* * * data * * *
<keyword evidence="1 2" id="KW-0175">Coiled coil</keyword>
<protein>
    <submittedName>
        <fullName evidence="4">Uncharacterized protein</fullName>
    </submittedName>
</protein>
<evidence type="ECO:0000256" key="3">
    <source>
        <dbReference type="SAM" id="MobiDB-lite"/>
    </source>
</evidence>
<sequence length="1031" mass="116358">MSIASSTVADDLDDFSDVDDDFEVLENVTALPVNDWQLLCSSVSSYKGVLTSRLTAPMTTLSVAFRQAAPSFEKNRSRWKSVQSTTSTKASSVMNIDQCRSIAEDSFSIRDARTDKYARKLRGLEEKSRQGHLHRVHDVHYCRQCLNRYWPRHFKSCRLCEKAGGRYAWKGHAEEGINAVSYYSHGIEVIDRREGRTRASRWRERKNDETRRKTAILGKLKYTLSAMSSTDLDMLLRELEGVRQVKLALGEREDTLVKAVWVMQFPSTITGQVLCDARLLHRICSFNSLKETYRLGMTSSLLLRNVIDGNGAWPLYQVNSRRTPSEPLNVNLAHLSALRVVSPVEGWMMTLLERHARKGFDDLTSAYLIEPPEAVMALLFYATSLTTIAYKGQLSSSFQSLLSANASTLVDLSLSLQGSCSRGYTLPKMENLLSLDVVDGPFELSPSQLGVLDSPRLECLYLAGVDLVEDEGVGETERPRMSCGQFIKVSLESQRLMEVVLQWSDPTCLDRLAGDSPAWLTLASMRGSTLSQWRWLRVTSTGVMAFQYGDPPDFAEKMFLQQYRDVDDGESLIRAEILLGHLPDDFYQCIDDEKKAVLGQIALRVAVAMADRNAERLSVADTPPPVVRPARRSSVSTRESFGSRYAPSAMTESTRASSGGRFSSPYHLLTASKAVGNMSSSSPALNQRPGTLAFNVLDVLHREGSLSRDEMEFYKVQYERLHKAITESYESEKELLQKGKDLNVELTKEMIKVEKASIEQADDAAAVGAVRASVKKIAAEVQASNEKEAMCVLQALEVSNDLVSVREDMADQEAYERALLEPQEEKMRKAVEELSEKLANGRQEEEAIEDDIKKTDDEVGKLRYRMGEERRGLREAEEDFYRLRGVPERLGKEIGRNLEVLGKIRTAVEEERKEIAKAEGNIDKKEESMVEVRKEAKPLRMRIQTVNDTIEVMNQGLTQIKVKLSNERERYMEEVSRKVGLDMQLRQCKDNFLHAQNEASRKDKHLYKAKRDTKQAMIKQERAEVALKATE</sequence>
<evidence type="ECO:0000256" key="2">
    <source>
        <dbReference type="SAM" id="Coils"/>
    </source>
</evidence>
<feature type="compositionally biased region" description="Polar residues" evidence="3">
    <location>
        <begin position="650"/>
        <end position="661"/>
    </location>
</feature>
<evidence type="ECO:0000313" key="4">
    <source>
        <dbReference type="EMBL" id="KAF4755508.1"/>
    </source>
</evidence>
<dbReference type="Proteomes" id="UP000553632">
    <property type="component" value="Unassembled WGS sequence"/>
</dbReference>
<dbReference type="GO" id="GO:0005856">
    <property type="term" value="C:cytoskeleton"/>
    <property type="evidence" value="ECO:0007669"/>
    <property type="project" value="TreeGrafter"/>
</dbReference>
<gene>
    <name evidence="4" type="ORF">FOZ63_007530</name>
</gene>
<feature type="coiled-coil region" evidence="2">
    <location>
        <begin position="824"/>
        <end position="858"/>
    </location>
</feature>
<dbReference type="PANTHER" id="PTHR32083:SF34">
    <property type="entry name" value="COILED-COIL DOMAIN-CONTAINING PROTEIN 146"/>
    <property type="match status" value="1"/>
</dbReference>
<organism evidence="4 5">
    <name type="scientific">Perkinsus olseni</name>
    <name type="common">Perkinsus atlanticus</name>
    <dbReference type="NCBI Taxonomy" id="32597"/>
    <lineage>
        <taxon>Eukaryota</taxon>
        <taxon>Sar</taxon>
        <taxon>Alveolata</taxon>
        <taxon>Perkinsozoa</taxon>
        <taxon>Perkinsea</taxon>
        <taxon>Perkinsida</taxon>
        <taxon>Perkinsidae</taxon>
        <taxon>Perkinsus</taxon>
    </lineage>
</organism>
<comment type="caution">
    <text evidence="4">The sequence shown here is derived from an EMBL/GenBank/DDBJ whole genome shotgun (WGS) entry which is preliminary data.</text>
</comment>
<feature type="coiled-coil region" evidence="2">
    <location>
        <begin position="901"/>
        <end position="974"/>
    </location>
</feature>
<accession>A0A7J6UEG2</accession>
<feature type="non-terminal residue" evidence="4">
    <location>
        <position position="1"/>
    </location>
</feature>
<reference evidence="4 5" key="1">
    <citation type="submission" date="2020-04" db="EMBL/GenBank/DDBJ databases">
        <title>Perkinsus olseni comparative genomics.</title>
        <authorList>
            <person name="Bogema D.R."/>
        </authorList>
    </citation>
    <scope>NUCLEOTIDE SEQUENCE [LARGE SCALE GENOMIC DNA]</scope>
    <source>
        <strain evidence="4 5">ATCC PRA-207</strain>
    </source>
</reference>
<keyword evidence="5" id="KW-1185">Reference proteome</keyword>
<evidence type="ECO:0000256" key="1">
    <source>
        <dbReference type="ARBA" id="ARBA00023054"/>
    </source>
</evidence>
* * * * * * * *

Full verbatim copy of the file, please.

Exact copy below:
<keyword evidence="1 2" id="KW-0175">Coiled coil</keyword>
<protein>
    <submittedName>
        <fullName evidence="4">Uncharacterized protein</fullName>
    </submittedName>
</protein>
<evidence type="ECO:0000256" key="3">
    <source>
        <dbReference type="SAM" id="MobiDB-lite"/>
    </source>
</evidence>
<sequence length="1031" mass="116358">MSIASSTVADDLDDFSDVDDDFEVLENVTALPVNDWQLLCSSVSSYKGVLTSRLTAPMTTLSVAFRQAAPSFEKNRSRWKSVQSTTSTKASSVMNIDQCRSIAEDSFSIRDARTDKYARKLRGLEEKSRQGHLHRVHDVHYCRQCLNRYWPRHFKSCRLCEKAGGRYAWKGHAEEGINAVSYYSHGIEVIDRREGRTRASRWRERKNDETRRKTAILGKLKYTLSAMSSTDLDMLLRELEGVRQVKLALGEREDTLVKAVWVMQFPSTITGQVLCDARLLHRICSFNSLKETYRLGMTSSLLLRNVIDGNGAWPLYQVNSRRTPSEPLNVNLAHLSALRVVSPVEGWMMTLLERHARKGFDDLTSAYLIEPPEAVMALLFYATSLTTIAYKGQLSSSFQSLLSANASTLVDLSLSLQGSCSRGYTLPKMENLLSLDVVDGPFELSPSQLGVLDSPRLECLYLAGVDLVEDEGVGETERPRMSCGQFIKVSLESQRLMEVVLQWSDPTCLDRLAGDSPAWLTLASMRGSTLSQWRWLRVTSTGVMAFQYGDPPDFAEKMFLQQYRDVDDGESLIRAEILLGHLPDDFYQCIDDEKKAVLGQIALRVAVAMADRNAERLSVADTPPPVVRPARRSSVSTRESFGSRYAPSAMTESTRASSGGRFSSPYHLLTASKAVGNMSSSSPALNQRPGTLAFNVLDVLHREGSLSRDEMEFYKVQYERLHKAITESYESEKELLQKGKDLNVELTKEMIKVEKASIEQADDAAAVGAVRASVKKIAAEVQASNEKEAMCVLQALEVSNDLVSVREDMADQEAYERALLEPQEEKMRKAVEELSEKLANGRQEEEAIEDDIKKTDDEVGKLRYRMGEERRGLREAEEDFYRLRGVPERLGKEIGRNLEVLGKIRTAVEEERKEIAKAEGNIDKKEESMVEVRKEAKPLRMRIQTVNDTIEVMNQGLTQIKVKLSNERERYMEEVSRKVGLDMQLRQCKDNFLHAQNEASRKDKHLYKAKRDTKQAMIKQERAEVALKATE</sequence>
<evidence type="ECO:0000256" key="2">
    <source>
        <dbReference type="SAM" id="Coils"/>
    </source>
</evidence>
<feature type="compositionally biased region" description="Polar residues" evidence="3">
    <location>
        <begin position="650"/>
        <end position="661"/>
    </location>
</feature>
<evidence type="ECO:0000313" key="4">
    <source>
        <dbReference type="EMBL" id="KAF4755508.1"/>
    </source>
</evidence>
<dbReference type="Proteomes" id="UP000553632">
    <property type="component" value="Unassembled WGS sequence"/>
</dbReference>
<dbReference type="GO" id="GO:0005856">
    <property type="term" value="C:cytoskeleton"/>
    <property type="evidence" value="ECO:0007669"/>
    <property type="project" value="TreeGrafter"/>
</dbReference>
<gene>
    <name evidence="4" type="ORF">FOZ63_007530</name>
</gene>
<feature type="coiled-coil region" evidence="2">
    <location>
        <begin position="824"/>
        <end position="858"/>
    </location>
</feature>
<dbReference type="PANTHER" id="PTHR32083:SF34">
    <property type="entry name" value="COILED-COIL DOMAIN-CONTAINING PROTEIN 146"/>
    <property type="match status" value="1"/>
</dbReference>
<organism evidence="4 5">
    <name type="scientific">Perkinsus olseni</name>
    <name type="common">Perkinsus atlanticus</name>
    <dbReference type="NCBI Taxonomy" id="32597"/>
    <lineage>
        <taxon>Eukaryota</taxon>
        <taxon>Sar</taxon>
        <taxon>Alveolata</taxon>
        <taxon>Perkinsozoa</taxon>
        <taxon>Perkinsea</taxon>
        <taxon>Perkinsida</taxon>
        <taxon>Perkinsidae</taxon>
        <taxon>Perkinsus</taxon>
    </lineage>
</organism>
<comment type="caution">
    <text evidence="4">The sequence shown here is derived from an EMBL/GenBank/DDBJ whole genome shotgun (WGS) entry which is preliminary data.</text>
</comment>
<feature type="coiled-coil region" evidence="2">
    <location>
        <begin position="901"/>
        <end position="974"/>
    </location>
</feature>
<accession>A0A7J6UEG2</accession>
<feature type="non-terminal residue" evidence="4">
    <location>
        <position position="1"/>
    </location>
</feature>
<reference evidence="4 5" key="1">
    <citation type="submission" date="2020-04" db="EMBL/GenBank/DDBJ databases">
        <title>Perkinsus olseni comparative genomics.</title>
        <authorList>
            <person name="Bogema D.R."/>
        </authorList>
    </citation>
    <scope>NUCLEOTIDE SEQUENCE [LARGE SCALE GENOMIC DNA]</scope>
    <source>
        <strain evidence="4 5">ATCC PRA-207</strain>
    </source>
</reference>
<keyword evidence="5" id="KW-1185">Reference proteome</keyword>
<evidence type="ECO:0000256" key="1">
    <source>
        <dbReference type="ARBA" id="ARBA00023054"/>
    </source>
</evidence>